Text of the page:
Tuesday, March 1, 2011

Laratinga Wetlands

On the 20th of Feb (I know, I'm a bit behind) I made my way down to Laratinga Wetlands at Mt Barker, it was a bit of a trip, and perhaps not the best timing for it, arriving a day after decent rains, but it was still worth the trip. I think because it's been a wetter summer, that there was perhaps less species than what I would have seen if there had been less water elsewhere, but that could all just be in my head too.

Mt Barker city council has a nice website for the wetlands if you're interested. The site is located here. The most interesting aspect of the site, if only from a birding perspective is the link to a birdpedia article by Bob Snell regarding the occurance of bird species at the wetlands between 2000 and 2006. You can find that article here.

Needless to say, after looking at the frequently occuring species, I had my hopes set pretty high for some lifers. I was most dissapointed by the ducks, I was hoping to see Hardhead, Australasian shoveler and then the Hoary-headed grebe (not a duck, I know :P) yet didn't see any of them. As I said earlier, something I put down to having a wetter summer than usual. Still, I was pretty pleased to have such good views of plenty of Australasian grebes, a bird which although I've seen before, I've never seen in such close proximaity. Their colours, though subtle are
stunning. Though for some reason, I didn't stop to try and take a decent photo of them, I think the abundance of walkers was slightly off-putting. I'm not used to seeing people around when I'm walking and photographing birds.

The most noticeable bird when I arrived was a small flock of some large mallard-esque ducks which seemed intent on swimming around the edge of one of the ponds, following a lady walking on the path. I stopped and had a chat to her when the ducks finally climbed out of the water and walked up to her. Turns out she feeds them on a regular basis and they recognise her. I'm not sure what the hyrbid was, but they were certainly an imposing group of birds as they waddled heavily by me. This female paused long enough for a photo.

The abundance of Superb fairy-wrens was the next thing I noticed, they were very people-friendly, as far as wild fairy-wrens go, but I still struggled to get decent photos. A male chose a nice perch for preening, but the angle was a bit steep for any typical perched pose. Further up the track, 2 males in full plumage dashed out in front of me, before having a standoff in the leaf litter, hopping to and fro and calling. I tried to find a position that would make a good photo, but true to form they ducked behind twigs and kept moving to avoid the stare of my lens. I didn't thank them! =P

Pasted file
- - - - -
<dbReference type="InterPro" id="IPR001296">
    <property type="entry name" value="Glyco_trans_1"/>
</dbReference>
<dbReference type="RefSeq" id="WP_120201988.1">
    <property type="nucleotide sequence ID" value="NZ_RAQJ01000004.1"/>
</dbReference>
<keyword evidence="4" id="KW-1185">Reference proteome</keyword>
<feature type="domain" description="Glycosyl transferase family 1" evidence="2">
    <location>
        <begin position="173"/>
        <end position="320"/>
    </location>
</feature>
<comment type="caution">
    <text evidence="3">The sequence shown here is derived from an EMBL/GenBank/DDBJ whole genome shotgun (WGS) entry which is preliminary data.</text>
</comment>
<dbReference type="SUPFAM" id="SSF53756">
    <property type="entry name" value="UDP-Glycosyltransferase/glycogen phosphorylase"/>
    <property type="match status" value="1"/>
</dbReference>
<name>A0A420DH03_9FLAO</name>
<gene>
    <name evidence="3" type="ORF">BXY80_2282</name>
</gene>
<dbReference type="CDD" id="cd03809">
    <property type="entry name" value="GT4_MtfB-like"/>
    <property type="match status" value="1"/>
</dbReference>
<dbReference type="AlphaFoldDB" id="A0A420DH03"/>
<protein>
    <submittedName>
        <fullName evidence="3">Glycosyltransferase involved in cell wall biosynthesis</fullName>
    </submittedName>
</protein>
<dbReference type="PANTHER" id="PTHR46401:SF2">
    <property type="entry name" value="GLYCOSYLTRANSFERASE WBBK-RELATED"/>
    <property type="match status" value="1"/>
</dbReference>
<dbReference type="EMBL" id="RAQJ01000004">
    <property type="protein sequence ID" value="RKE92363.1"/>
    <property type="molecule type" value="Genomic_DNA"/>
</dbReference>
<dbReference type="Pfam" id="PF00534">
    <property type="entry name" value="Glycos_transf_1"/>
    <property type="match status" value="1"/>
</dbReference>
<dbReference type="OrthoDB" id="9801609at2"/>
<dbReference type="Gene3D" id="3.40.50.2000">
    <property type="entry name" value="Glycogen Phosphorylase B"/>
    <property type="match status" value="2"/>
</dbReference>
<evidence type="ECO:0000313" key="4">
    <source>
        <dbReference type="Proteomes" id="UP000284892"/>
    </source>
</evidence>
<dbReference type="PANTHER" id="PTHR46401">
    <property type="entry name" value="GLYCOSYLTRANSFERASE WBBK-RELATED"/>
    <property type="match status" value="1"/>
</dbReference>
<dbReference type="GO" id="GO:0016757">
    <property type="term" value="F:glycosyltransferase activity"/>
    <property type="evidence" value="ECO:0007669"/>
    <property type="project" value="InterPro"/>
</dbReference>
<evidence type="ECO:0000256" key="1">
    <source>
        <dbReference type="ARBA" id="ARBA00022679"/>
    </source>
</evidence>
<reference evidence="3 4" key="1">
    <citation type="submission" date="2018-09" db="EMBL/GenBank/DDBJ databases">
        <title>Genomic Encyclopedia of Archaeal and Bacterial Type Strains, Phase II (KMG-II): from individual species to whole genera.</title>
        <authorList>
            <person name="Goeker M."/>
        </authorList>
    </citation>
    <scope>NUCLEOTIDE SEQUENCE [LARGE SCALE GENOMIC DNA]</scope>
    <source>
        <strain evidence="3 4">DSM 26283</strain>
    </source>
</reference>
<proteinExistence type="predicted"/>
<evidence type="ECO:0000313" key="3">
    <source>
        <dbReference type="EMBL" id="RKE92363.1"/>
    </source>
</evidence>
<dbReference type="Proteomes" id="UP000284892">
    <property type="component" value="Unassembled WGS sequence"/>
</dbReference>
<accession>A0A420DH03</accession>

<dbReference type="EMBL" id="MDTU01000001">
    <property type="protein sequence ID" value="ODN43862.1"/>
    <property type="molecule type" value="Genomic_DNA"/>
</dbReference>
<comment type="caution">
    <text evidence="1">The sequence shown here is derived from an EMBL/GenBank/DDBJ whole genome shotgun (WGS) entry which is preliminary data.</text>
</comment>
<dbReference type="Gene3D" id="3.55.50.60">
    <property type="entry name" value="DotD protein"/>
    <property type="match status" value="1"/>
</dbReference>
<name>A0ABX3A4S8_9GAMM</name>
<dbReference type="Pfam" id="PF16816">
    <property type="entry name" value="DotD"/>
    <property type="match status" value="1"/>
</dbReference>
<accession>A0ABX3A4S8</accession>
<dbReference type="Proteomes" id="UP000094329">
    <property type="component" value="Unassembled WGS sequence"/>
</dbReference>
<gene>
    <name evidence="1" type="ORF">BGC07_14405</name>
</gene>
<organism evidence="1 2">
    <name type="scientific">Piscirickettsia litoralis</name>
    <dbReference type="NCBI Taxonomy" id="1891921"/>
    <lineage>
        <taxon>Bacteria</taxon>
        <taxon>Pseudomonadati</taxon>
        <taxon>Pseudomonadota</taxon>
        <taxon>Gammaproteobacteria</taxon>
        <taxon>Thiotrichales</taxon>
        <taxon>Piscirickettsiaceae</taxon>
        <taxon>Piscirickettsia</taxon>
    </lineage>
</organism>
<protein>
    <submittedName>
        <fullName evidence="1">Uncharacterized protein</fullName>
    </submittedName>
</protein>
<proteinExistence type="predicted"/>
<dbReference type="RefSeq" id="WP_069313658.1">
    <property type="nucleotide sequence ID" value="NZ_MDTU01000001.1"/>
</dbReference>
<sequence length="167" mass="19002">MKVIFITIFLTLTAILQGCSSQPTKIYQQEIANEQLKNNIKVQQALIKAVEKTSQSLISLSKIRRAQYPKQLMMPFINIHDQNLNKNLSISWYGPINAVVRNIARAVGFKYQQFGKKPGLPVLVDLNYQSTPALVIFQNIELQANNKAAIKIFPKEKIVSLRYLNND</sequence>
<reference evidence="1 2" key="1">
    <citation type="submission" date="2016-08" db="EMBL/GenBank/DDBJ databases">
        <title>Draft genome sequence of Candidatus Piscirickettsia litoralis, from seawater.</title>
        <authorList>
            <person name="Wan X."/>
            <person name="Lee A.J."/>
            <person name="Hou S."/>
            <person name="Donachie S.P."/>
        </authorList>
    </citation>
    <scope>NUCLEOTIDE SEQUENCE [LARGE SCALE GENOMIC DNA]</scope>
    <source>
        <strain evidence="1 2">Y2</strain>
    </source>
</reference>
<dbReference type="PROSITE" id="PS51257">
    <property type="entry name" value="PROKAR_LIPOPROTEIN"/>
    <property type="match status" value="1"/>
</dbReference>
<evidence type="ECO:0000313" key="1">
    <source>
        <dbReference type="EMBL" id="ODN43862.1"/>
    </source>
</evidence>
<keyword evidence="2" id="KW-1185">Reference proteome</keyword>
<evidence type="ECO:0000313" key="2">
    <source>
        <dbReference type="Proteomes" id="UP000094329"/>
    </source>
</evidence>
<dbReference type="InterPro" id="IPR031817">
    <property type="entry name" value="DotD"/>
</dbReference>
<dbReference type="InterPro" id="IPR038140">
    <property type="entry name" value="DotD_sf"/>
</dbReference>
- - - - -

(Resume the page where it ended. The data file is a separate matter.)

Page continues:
Wandering around the wetlands, there were plentiful Pacific black ducks, dusky moorhens, and purple swamphens (which surprised me as they were another species that I had never seen before). I was at first confused by some large, dark birds swimming through the water, they didn't seem to really fit, but it soon became obvious that they were immature purple swamphens. The purple swamphens themselves were absolutely beautiful birds, larger than I expected and with vibrant blue-purple feathers and a brilliant bright red cap and beak. They were numerous and quite confiding and I was able to spend a good deal of time photographing a number of them.

Throughout my walk a kept hearing a sweet bell-like call repeated, which was really hard to pinpoint the location of. It turned out to be the call of the little grassbird. I was frustrated because I heard the call numerous times but never managed to see one. It wasn't until the end of my walk, that I noticed two birds fluffed up in the reeds and displaying to each other, I took numerous blurry photos through the reeds, but it was enough to identify them as little grassbirds, which was fantastic, as they had been one of my target species at the wetlands. The other species I was intent on seeing was the Australian reed-warbler. Sure enough, I saw them, however they were elusive, swift moving and wouldn't perch on a nice open spot for a photo (I can dream). Still, I saw them and it was certainly interesting, they were curious towards me but also shy to not have something between themselves and me. At one point I was standing on a boardwalk watching one bird when I noticed movement closer down. Right on the edge of the boardwalk between a dark gap in the reeds I could see a little face peering through the gap at me, very inquisitive but hesitant to be any more in the open.

There weren't too many other photo ops to be had, as it grew later, a large flock of welcome swallows was hawking over and in the water for food and would perch on the reeds in the middle of one of the ponds to rest. I saw black-faced cuckoo shrike, common bronzewing, grey-shrike thrush, striated pardalote, white ibis,
white-faced heron, magpie, magpie-lark and new holland honeyeaters just to name a few. So all in all, it was quite a successful walk and I enjoyed it. It was a little strange having so many people walking around while I was photographing birds, but no-one seemed to care too much, they're probably used to it there. I think there was a jogger who passed me 4 times before I'd walked 100m at one point, haha. But still, a great water bird location and I must head back there sometime.

No comments:

Post a Comment